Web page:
The Canadian-born Reynolds remains firmly planted in a show that insiders said still delivers a healthy chunk of the coveted 18- to-49-year-old demographic. And she's key to what fans see as "Good Day LA's" gothic psychodynamic: the troublesome, unpredictable younger sibling who constantly tests boundaries laid out by veteran anchor/father figure Steve Edwards and entertainment anchor/bubbly older sister Lucey.
Reynolds' sometimes hipper-than-thou affect comes through clearly when she buries her gaze in a magazine or a text message, as her colleagues deliver the news.
People who know Reynolds tell me that very little -- from the outrageous outbursts, to the pronounced disinterest -- is studied, or an act. "This is just the way she rolls, as she would say," said one, who asked not to be named, in order to maintain a cordial relationship with Reynolds. "She is sincere."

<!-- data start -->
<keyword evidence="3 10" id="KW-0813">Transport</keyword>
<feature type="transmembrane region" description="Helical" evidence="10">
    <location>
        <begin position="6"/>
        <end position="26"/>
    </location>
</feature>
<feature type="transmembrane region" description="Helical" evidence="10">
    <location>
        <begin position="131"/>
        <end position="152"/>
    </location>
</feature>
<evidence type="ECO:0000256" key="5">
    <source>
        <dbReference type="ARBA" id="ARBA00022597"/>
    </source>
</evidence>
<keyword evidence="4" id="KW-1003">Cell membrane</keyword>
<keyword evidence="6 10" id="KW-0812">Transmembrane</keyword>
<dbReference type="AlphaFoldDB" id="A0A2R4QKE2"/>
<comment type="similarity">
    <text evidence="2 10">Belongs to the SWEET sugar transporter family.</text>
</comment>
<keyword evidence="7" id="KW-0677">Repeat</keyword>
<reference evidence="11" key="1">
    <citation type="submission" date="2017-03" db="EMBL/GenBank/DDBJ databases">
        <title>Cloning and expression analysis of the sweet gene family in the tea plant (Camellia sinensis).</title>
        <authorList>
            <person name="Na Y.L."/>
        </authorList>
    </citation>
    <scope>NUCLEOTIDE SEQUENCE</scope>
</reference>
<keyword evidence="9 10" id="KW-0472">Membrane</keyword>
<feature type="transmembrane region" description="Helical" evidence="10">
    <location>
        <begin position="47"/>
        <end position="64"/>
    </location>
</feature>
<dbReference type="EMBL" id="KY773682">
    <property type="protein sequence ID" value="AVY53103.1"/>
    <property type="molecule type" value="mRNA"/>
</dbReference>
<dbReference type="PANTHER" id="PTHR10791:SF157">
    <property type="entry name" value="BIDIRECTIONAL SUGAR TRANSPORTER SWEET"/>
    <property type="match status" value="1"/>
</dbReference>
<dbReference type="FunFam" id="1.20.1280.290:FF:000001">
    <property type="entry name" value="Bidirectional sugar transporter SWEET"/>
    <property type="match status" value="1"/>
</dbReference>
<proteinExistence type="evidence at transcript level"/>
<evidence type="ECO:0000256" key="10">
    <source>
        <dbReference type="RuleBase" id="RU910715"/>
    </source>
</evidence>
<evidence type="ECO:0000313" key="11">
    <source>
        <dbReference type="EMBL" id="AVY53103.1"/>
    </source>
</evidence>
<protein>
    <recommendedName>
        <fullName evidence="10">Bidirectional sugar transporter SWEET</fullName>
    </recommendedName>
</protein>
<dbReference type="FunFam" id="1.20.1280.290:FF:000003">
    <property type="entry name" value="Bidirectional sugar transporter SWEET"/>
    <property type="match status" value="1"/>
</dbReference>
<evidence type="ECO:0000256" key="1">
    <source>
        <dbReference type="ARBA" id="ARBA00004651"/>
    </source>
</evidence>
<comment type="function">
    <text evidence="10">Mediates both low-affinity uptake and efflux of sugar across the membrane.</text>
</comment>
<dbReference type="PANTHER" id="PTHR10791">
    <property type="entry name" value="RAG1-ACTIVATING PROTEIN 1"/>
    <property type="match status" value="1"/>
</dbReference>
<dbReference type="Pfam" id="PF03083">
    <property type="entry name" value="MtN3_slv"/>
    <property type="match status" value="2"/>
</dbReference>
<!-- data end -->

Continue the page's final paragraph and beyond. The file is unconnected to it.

One could psychoanalyze the roots of her relentless exhibitionism. Reynolds has spoken before about growing up in foster care and suffering sexual abuse. She seemed to grant herself license in the Stern interview by acknowledging she is the "same idiot goofball" she has always been.
But, girl, you're middle-aged and expecting a second child (as announced on the air this week).
You are working for a station where dedicated newspeople are soon to be out of work and suffering, mostly in silence.
Isn't it time to grow up, just a little?